Bayer v. Housey Pharms, 340 F.3d 1367 (Fed. Cir. 2003) (271(g) “component” does not apply to importation of ‘intangible information’).
Regarding policy, Microsoft argued that limiting 271(a) U.S. patent law to not include any foreign actions, would create “an incentive for American companies to locate certain aspects of their systems outside the United States, primarily to avoid infringement liability. Such an outcome would likely result in loss of jobs, skilled workers, capital, and information technology, abroad.” On the other hand, Microsoft argued that allowing infringement for export of components under 271(f) creates “an incentive to move their research aid development abroad.”
Canadian Government’s Amicus Brief in Support of the Petition
In a rare move, the Government of Canada filed a brief supporting the petition for rehearing en banc. The brief notes that the panel opinion does not include any discussion of the principles of comity and international law that should be considered when determining the extent that U.S. laws should be interpreted to limit activities taken on foreign soil.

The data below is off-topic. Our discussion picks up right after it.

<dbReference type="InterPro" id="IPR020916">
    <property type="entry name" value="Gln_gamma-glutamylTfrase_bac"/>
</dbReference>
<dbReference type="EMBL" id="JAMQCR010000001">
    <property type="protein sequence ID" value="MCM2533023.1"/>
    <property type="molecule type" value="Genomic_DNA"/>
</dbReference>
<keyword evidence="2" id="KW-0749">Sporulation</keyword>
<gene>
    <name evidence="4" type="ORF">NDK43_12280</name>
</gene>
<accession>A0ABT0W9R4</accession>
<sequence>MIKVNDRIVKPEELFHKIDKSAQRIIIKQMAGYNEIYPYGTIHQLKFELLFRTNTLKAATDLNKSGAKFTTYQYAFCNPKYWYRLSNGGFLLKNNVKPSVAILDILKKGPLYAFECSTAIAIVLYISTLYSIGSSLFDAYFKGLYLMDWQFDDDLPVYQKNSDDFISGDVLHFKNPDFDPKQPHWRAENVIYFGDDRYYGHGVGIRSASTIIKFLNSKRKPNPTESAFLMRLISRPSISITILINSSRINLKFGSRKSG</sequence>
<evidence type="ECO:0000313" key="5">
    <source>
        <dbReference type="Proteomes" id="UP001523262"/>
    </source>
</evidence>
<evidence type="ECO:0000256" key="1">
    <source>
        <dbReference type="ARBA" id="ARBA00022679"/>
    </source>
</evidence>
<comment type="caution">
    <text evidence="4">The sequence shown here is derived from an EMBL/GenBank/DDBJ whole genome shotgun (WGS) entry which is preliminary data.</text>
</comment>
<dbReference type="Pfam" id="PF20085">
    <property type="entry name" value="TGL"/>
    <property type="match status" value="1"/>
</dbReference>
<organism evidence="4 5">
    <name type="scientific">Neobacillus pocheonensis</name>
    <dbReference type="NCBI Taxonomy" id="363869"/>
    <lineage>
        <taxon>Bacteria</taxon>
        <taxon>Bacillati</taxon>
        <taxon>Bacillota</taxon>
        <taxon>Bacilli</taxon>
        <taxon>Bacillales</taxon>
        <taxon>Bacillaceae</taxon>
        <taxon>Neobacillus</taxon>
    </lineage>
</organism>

“The reissued panel opinion lacks any acknowledgment or discussion of the effect of, or the effect upon, long-established international understandings and agreements regarding national jurisdiction over intellectual property. Because the decision of the panel was neither explained nor justified in terms of contemporary, internationally-accepted principles of national jurisdiction, the opinion raises questions concerning fundamental principles upon which this international intellectual property system has harmoniously been based for well over a century.”
The brief recognized that the eventual conclusion may well be that patent laws should extend transnationally. However, the the thrust of this brief is that an expansion of extraterritorial application of the law should include a thorough analysis of the international implications.
Canadian Chamber of Commerce in Support of the Petition